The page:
Two days later, I got a phone call from Amelia. Her excuse for not contacting me was that she’d been travelling (although she said the trip had taken only one week). She was very polite and apologised for not being in touch. We discussed the content of my email on how to proceed, including my bill for the demo and that I should draft a contract for our planned work together. Amelia said that she doesn’t always have time to write email, so phone calls would be the best way to contact her. She also informed me that she would be very busy and travelling for a while, so I should wait at least two weeks before contacting her. The three-week lack of contact was a bit strange, but she sounded perfectly reasonable, so I took her at her word.
I didn’t hear from Amelia again for nearly six weeks.
Six days after our phone call, I sent the invoice for the demo to Amelia. I noted that I didn’t expect an immediate reply. My understanding was that she or somebody else would get back to me with the necessary paperwork to ensure I got paid. The payment period was 14 days, so I thought this would be taken care of quickly.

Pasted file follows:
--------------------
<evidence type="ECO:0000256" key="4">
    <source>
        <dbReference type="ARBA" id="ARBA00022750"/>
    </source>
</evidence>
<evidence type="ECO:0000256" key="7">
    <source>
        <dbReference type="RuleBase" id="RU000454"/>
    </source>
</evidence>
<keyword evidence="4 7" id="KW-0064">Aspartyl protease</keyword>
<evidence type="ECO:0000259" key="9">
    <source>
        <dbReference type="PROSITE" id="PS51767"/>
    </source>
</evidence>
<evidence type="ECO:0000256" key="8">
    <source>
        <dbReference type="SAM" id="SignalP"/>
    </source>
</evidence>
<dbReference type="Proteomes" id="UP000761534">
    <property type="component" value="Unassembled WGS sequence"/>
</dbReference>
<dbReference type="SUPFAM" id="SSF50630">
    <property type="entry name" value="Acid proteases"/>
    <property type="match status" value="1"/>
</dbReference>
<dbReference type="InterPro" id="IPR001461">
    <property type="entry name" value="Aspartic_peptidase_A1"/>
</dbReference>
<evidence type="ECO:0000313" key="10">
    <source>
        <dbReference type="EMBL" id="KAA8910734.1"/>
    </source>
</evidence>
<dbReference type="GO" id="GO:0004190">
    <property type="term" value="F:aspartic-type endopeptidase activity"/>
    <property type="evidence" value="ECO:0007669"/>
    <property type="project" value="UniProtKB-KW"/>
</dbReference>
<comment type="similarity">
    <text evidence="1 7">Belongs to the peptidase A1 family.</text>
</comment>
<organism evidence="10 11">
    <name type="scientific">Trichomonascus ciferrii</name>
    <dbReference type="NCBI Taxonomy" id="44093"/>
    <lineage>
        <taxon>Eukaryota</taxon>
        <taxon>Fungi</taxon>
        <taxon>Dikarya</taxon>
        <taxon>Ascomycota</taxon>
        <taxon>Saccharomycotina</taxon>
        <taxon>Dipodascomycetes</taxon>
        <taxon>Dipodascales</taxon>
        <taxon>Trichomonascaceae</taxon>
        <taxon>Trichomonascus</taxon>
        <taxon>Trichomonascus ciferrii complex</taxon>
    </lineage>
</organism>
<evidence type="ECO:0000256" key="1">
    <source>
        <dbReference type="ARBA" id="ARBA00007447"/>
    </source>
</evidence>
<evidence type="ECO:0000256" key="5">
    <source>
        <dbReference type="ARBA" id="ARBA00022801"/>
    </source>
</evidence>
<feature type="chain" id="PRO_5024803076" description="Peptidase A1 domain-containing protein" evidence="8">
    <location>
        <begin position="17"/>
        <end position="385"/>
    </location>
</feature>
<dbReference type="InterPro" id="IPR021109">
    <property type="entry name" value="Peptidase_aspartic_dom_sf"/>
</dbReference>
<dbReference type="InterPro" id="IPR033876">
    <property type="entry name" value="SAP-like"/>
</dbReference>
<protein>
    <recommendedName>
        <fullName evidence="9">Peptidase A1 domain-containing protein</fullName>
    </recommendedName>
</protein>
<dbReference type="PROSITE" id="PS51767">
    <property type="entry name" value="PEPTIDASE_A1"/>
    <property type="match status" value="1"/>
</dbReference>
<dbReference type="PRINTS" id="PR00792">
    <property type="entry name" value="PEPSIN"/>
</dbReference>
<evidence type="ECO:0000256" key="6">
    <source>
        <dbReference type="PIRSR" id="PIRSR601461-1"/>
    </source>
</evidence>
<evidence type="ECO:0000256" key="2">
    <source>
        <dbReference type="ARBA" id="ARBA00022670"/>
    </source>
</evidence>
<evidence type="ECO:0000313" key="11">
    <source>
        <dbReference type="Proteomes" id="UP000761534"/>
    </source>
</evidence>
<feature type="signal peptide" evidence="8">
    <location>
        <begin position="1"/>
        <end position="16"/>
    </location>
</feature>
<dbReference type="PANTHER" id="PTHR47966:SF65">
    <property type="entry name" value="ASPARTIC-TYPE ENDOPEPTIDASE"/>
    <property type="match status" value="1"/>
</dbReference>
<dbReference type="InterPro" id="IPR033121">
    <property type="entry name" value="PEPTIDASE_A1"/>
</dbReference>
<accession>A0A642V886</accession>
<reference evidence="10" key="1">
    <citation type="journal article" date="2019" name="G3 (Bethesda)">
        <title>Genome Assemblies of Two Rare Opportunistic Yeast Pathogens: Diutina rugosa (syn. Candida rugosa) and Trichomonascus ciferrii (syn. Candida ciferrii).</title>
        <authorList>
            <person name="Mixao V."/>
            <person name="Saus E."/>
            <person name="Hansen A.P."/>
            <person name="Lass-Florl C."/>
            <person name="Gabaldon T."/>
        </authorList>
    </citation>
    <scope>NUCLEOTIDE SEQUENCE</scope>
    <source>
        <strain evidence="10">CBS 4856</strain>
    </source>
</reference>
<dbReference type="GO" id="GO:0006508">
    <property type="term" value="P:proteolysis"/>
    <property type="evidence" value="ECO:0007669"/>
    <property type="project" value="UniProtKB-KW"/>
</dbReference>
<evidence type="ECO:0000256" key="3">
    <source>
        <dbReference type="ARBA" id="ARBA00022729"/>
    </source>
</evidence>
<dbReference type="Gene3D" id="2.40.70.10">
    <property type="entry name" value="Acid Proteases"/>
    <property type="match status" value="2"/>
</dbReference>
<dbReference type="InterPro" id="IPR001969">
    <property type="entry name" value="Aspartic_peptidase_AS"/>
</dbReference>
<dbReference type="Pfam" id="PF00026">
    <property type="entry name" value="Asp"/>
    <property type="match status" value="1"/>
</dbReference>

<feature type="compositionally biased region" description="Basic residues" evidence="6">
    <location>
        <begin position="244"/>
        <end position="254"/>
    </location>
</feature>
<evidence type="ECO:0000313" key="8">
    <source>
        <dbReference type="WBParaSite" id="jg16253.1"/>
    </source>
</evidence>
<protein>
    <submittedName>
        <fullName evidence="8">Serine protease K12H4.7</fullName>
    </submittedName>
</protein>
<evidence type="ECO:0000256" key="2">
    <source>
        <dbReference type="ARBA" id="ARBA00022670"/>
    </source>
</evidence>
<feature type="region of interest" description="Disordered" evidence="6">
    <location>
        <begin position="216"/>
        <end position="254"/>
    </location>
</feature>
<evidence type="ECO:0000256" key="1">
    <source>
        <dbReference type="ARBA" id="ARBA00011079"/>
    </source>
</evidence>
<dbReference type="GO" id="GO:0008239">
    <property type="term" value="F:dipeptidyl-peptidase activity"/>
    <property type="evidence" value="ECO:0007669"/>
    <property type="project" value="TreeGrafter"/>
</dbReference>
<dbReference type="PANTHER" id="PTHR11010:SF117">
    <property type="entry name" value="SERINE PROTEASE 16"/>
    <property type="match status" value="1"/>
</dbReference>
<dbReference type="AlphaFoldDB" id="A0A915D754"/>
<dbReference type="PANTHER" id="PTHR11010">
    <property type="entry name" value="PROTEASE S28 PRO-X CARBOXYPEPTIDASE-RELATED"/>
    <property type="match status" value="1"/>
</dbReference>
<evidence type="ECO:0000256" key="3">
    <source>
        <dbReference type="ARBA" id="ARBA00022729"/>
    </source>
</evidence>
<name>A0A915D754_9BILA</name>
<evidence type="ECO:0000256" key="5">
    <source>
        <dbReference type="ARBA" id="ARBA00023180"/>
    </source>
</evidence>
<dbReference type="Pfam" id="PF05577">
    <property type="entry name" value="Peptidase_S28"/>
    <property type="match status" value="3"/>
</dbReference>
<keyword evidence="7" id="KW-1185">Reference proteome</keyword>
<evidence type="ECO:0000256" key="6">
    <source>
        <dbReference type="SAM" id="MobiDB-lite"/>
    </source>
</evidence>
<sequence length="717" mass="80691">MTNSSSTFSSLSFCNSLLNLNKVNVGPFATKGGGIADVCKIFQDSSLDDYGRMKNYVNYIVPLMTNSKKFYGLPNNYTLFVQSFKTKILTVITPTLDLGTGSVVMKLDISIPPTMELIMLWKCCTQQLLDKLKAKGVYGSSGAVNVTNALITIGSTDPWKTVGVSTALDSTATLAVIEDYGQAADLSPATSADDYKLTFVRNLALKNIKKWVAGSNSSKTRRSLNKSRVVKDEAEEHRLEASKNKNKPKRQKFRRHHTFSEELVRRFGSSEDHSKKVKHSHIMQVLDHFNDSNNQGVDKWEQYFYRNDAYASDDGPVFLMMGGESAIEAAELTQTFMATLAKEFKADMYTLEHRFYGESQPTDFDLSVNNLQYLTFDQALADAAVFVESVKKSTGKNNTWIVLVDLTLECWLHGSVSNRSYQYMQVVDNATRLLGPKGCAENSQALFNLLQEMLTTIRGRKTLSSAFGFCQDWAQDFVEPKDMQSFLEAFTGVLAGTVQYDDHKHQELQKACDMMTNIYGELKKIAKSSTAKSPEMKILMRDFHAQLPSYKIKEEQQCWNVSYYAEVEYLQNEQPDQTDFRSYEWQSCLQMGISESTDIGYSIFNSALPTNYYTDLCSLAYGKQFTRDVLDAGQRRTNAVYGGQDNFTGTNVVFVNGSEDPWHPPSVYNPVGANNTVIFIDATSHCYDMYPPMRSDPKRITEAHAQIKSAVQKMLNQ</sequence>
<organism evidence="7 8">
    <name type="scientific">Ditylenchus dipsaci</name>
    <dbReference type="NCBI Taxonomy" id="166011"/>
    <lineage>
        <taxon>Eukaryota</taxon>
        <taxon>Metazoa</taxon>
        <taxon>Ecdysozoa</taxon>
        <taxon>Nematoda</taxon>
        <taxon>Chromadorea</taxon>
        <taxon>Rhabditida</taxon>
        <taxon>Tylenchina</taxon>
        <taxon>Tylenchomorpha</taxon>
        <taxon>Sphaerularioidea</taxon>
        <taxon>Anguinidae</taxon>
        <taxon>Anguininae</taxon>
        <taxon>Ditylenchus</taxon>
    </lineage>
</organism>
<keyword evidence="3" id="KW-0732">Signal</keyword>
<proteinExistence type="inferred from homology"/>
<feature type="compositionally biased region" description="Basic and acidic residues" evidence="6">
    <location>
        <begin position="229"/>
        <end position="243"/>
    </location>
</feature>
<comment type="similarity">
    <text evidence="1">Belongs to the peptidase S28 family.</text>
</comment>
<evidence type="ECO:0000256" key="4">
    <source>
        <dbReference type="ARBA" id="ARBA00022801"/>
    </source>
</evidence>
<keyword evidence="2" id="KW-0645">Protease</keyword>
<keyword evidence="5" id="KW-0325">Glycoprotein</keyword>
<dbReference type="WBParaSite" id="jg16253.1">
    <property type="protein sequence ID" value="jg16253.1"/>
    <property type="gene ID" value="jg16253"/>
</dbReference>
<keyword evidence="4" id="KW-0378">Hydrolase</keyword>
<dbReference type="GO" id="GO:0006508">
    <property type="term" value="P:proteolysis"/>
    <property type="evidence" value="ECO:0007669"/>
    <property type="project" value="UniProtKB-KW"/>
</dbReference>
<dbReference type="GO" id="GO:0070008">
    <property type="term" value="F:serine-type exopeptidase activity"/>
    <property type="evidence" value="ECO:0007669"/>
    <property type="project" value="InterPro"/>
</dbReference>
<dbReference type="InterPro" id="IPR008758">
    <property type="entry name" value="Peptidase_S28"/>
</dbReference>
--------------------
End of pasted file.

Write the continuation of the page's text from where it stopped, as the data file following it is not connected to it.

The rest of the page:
Nine days later, I sent my draft contract with the understanding that Amelia would look over it, we would discuss changes, and come to some agreement. She had told me to wait “at least” two weeks, so I thought that if she’d just got back from travelling, this was a good time to send the contract draft – two weeks and one day after our phone call.
Twelve days later, I thought that there had been plenty of time to read my draft and pay my bill. I’d received no response to the draft and I hadn’t been sent any paperwork or been paid. So I called Amelia. No answer.
Two days later, I called her again. No answer.
Four days later, I called her again. No answer. So I wrote an email requesting contact. I said that the invoice was now two weeks late, please pay it. I mentioned the contract draft again. I listed the times I’d tried to call her. I received no reply.
In the meantime, I saw that Amelia had been quite active on LinkedIn. She wasn’t on holiday or sick leave or in some other way indisposed. She was around. She just chose not to respond to my attempts to get in touch.